THE terminology used to frame the subject of indyref2 by this supposedly pro-independence publication is disheartening, to say the least – and John Curtice should know better, too (FM to go ahead with indyref2 plans despite General Election, October 30).

Things that naturally go along with the rights we have as people don’t need to be applied for and are not in the gift of politicians. The people of Scotland have the right to self-determination and it is unlawful to interfere with that. We have a procedure to follow to administer our right to self-determination, but cooperating with that procedure isn’t optional for the UK Government. It can’t refuse to comply. It’s like when you go to the bank to get your money out. It’s your money. The bank can’t refuse to give it to you on demand. They don’t have that right. They can’t keep you from taking possession of what is yours. If they try to, that’s a crime. Similarly, we have the right to self-determination. No-one and no body can keep it from us. That is illegal. The Section 30 order is the banknote in this simile. It is a documentation of a value which already belongs to us and that value must be made available – as it says on all banknotes – on demand.

READ MORE: Brexit: FM to go ahead with indyref2 plans despite General Election

Now, Nicola Sturgeon is apparently promising to demand our right to self-determination and, when she does, it cannot be refused. You might think she’s already done that, once, and been refused but you’d be wrong. If you look at the letter she sent way back in 2017, it’s not a demand. It’s a discussion document. In fact, that famous phrase Theresa May used to defer the Section 30 order wasn’t her own idea. “Now is not the time” was handed to her in the letter from Nicola Sturgeon. As such, failing to act and provide us with the documentation required to enable a referendum was not interfering with our right to self-determination. It was cooperating with terms provided by Nicola Sturgeon and what was reported as being a “formal request” was, in fact, a chatty open invitation to indefinitely put off doing anything.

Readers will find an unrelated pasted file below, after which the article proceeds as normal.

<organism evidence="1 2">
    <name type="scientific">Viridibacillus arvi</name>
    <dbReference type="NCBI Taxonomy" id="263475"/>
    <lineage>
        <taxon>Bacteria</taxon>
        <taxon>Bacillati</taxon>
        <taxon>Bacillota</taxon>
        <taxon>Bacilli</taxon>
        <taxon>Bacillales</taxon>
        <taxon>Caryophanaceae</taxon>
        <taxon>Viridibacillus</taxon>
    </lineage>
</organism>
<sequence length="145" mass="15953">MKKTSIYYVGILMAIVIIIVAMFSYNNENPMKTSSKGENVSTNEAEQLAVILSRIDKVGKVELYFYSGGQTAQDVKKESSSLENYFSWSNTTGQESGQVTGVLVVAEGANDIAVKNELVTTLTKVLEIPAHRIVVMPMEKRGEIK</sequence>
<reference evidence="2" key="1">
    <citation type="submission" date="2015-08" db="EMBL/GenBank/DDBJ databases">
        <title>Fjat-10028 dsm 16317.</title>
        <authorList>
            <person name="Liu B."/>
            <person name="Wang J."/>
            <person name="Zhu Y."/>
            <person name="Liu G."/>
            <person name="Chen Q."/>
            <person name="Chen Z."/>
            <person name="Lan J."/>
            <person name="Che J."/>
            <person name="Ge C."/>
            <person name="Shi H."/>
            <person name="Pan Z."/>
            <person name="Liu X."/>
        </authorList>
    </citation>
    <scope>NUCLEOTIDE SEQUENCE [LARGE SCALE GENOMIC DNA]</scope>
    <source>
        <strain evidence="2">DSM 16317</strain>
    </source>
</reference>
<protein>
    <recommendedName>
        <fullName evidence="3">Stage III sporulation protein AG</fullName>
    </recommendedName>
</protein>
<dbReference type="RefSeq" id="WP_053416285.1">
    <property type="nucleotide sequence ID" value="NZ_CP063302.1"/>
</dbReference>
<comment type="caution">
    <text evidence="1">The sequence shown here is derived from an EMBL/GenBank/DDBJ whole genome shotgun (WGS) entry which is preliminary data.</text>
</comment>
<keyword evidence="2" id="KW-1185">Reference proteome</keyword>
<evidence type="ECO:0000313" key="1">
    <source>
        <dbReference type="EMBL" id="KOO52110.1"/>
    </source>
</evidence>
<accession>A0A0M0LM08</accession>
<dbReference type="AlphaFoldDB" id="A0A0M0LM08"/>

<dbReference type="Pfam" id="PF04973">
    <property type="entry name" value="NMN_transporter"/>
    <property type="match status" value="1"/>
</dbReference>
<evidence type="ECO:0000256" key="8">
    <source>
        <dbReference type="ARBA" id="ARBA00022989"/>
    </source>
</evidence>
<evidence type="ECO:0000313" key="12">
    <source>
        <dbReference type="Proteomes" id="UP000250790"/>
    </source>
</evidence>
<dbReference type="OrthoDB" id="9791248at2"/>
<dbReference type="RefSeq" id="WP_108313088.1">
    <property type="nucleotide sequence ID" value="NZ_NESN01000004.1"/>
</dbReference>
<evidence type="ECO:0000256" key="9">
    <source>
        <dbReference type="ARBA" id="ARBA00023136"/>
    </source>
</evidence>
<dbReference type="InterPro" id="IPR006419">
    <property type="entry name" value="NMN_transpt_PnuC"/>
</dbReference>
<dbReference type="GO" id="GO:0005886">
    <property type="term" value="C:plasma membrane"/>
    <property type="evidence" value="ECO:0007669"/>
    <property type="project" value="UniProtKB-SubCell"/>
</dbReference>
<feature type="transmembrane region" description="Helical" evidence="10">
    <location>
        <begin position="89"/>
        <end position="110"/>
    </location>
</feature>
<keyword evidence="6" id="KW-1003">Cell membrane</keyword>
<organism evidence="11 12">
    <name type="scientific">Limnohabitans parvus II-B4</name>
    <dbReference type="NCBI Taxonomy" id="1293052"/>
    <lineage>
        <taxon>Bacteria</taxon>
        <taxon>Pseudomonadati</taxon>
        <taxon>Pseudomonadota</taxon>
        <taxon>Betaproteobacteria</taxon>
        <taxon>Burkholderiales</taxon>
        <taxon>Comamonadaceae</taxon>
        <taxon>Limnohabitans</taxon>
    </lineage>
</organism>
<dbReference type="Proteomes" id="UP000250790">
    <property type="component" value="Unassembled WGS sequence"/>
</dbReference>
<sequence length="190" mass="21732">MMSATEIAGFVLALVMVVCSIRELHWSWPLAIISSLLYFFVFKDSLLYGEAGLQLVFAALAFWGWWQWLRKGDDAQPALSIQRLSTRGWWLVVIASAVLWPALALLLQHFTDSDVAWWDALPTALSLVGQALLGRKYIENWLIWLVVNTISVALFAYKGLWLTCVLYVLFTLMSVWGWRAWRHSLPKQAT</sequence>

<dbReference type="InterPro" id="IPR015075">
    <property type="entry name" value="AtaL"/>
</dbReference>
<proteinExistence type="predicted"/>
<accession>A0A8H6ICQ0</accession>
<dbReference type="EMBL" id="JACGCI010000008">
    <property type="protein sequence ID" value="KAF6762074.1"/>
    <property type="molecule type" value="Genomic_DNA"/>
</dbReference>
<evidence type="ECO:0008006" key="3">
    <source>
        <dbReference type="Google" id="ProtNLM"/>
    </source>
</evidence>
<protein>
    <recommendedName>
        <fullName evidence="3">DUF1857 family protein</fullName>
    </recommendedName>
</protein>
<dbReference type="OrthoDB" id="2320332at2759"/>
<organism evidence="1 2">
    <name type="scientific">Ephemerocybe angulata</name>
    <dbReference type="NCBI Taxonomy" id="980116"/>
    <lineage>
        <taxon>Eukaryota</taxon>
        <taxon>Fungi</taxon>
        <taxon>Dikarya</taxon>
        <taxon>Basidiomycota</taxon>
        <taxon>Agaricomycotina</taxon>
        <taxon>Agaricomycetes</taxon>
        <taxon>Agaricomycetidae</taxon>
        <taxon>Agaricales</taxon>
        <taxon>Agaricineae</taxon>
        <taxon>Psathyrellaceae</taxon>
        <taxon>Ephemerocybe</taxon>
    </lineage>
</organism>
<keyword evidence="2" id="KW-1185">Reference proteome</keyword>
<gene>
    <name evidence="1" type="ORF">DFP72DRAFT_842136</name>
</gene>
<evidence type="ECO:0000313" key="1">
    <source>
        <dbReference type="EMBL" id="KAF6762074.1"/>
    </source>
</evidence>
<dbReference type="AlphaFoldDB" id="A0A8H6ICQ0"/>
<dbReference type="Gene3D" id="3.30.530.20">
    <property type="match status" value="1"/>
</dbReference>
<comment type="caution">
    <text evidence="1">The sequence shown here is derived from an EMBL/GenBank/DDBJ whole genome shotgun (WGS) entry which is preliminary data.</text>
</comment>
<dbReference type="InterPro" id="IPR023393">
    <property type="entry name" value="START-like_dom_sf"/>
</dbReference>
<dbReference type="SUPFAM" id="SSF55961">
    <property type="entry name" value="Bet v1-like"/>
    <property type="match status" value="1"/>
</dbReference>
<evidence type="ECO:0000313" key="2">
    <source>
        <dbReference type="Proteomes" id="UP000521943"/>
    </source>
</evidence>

The next one had better be a proper demand with defined parameters. She’s never done that before.

Neil Mackenzie

NOW that a General Election is in the offing the metropolitan commentariat are narrowing perceptions to England only, as usual. In a Guardian article published on Tuesday, “Even if the Tories win an election, they’ll be finished”, Polly Toynbee makes interesting comments, but woefully falls into the trap of exaggerating the Labour standing across the UK.

She claims that, with the demographic destiny, “30-year-olds are twice as likely to vote Labour.” But where? Certainly not in Scotland, where Labour representation has sunk below the radar at all levels of government. The famed “duopoly” are not functioning north of the Tweed and Scotland can no longer be shoehorned into the UK political landscape south of the Tweed.

Where are the LibDems in this equation? They are out-and-out Anglos. Their leader, Jo Swinson, an MP and former junior minister the austerity-driven Cameron-Clegg joint administration, representing a Scottish constituency, accused the PM for not taking into account the whole UK in the Brexit issues. However, she could only mention Northern Ireland in this context. Nothing about the devolved governments in Scotland and Wales being consulted where devolved matters are affected!

After the joint statements made recently by Nicola Sturgeon and the Labour Welsh First Minister, Labour in Wales is developing a less metropolitan focus in relation to an indyref2 and other matters. Plaid Cymru is also rising in numbers.

Polly Toynbee (and others as above) seem to forget that there are other parties and nations of the present UK represented at Westminster, which can and have altered the cosy duopolitic hegemony. None more so than the SNP at Holyrood and its phalanx of SNP MPs at Westminster. But then, UK is simply an acronym for Engerland.

John Edgar